Posted on January 15, 2021 by
Behind the historic Plummer building on Winter Island – nestled between the basketball court and the ocean – is a beautiful, thriving organic garden. For three seasons of each year, this garden supplies much of the produce for the meals prepared by residential staff for the youth in our care. But as any gardener knows, gardens do not maintain themselves.
Volunteer Amanda Lilly has been the Plummer Garden Club coordinator for close to a decade. When she first got involved, the garden was in a transitional period and several longtime volunteers were moving on from the project. Amanda saw an opportunity to take the garden in a new direction.
Though the garden was always well-maintained by various volunteer groups over the years, Amanda saw the potential for more. She wanted to create an interactive and enriching experience for the young people who lived at the Winter Island residential program.
Her plan centered on a monthly community Harvest Feast, in which volunteers and residents would harvest the garden, cook, and eat a family-style meal together. The youth would not only learn gardening skills, but also learn about sustainability, nutrition, and collaboration.
Renovating and reimagining the garden required a tremendous amount of work. Volunteers covered half of the garden area with a giant tarp and began reestablishing the plots row by row. Amanda coordinated the project and interacted with the youth. Amanda’s partner, Jen, took on much of the labor, with the help of a dedicated group of volunteers.
Plummer clients from the OnPoint program, along with several garden volunteers and a few Plummer residents, helped install a new fence to replace a rusted, dilapidated one. By the fourth year, Amanda and her team had installed an irrigation system. The garden was thriving, and the young people loved being a part of it.
Amanda’s favorite story is one that happened several years ago. A young Plummer resident who had trouble controlling his anger and emotions was acting out. Residential staff sent him out to the garden for an hour to cool down. It was the first time Amanda had met this young man and, at first, he was not happy to be there.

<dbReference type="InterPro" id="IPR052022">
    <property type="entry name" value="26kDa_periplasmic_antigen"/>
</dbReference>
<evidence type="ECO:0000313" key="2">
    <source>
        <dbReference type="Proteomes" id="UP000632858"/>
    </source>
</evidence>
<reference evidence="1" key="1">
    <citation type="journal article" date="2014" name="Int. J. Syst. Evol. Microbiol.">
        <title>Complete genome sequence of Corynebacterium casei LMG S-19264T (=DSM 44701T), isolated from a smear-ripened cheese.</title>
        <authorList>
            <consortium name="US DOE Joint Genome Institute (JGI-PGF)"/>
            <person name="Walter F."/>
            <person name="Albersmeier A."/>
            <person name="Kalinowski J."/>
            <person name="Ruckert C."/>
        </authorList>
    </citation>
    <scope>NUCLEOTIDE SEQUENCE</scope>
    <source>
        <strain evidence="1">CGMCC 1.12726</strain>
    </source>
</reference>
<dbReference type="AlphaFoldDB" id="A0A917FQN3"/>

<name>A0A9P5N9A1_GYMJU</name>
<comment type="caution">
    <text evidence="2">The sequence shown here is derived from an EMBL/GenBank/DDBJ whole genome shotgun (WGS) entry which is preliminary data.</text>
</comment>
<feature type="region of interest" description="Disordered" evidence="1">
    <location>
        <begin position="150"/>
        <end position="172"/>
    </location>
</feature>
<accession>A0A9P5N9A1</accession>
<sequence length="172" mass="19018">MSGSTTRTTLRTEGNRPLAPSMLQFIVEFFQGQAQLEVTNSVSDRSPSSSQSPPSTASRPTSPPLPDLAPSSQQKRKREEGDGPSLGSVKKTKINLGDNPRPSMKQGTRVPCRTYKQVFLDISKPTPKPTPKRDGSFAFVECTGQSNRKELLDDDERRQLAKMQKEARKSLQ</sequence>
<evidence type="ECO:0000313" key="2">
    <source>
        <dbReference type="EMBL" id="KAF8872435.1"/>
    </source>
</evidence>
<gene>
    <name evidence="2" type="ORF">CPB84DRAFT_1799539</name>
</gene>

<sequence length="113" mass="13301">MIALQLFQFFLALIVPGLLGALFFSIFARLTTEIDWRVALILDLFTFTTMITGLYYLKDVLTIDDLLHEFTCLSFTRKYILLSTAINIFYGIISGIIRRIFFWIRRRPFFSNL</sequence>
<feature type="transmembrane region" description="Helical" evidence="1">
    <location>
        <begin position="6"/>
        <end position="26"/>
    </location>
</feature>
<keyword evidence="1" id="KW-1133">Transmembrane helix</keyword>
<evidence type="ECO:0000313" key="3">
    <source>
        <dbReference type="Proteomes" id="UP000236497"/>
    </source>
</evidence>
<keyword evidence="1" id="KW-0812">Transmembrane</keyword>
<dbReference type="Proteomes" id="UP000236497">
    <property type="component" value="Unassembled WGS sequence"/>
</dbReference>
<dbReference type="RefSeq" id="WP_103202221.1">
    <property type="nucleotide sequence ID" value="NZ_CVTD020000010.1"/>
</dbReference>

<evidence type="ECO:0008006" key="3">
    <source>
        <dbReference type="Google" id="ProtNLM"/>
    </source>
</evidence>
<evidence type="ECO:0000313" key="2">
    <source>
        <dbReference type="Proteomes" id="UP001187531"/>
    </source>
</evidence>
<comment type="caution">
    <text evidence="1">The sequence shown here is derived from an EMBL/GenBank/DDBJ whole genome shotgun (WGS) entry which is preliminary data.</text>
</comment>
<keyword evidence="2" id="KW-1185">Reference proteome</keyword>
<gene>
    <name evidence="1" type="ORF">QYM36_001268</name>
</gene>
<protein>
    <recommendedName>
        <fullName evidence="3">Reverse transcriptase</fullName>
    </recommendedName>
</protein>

Amanda invited him to help pick through a batch of basil that was on the verge of wilting. Initially, he was agitated, ripping off the leaves angrily and loudly. But as he picked the leaves, he became steadily calmer, until he said, “This smells amazing! What is it?” He and Amanda started talking about food, cooking, and all the different ways to use basil. When his hour was up, he wanted to stay and finish the job. He became a garden regular and often came outside when he needed to feel centered.
A SECOND HOME
Amanda is grateful for her time at Plummer – and it has been a lot of time. Over the years, she has spent thousands of hours in the garden. Much of that time has been spent enjoying the comradery of the community and bonding with Plummer residents. But, notably, much of her time has been spent in peaceful solitude – just her, the land, and the sound of the waves against the rocks.
“Plummer is a second home to me,” she says.
On behalf of everyone at Plummer, we want to thank Amanda for her hard work, creativity, and vision. The garden program has created a safe space for Plummer youth to interact with nature and feel connected – to the earth, to others, and to their environment. For those young people, it is part of what makes the Winter Island property not just a house, but a home.Tags: Education, Foster Care, Gardening, Group Home, Organic Garden, Sustainability, Volunteer
Categorised in: Blog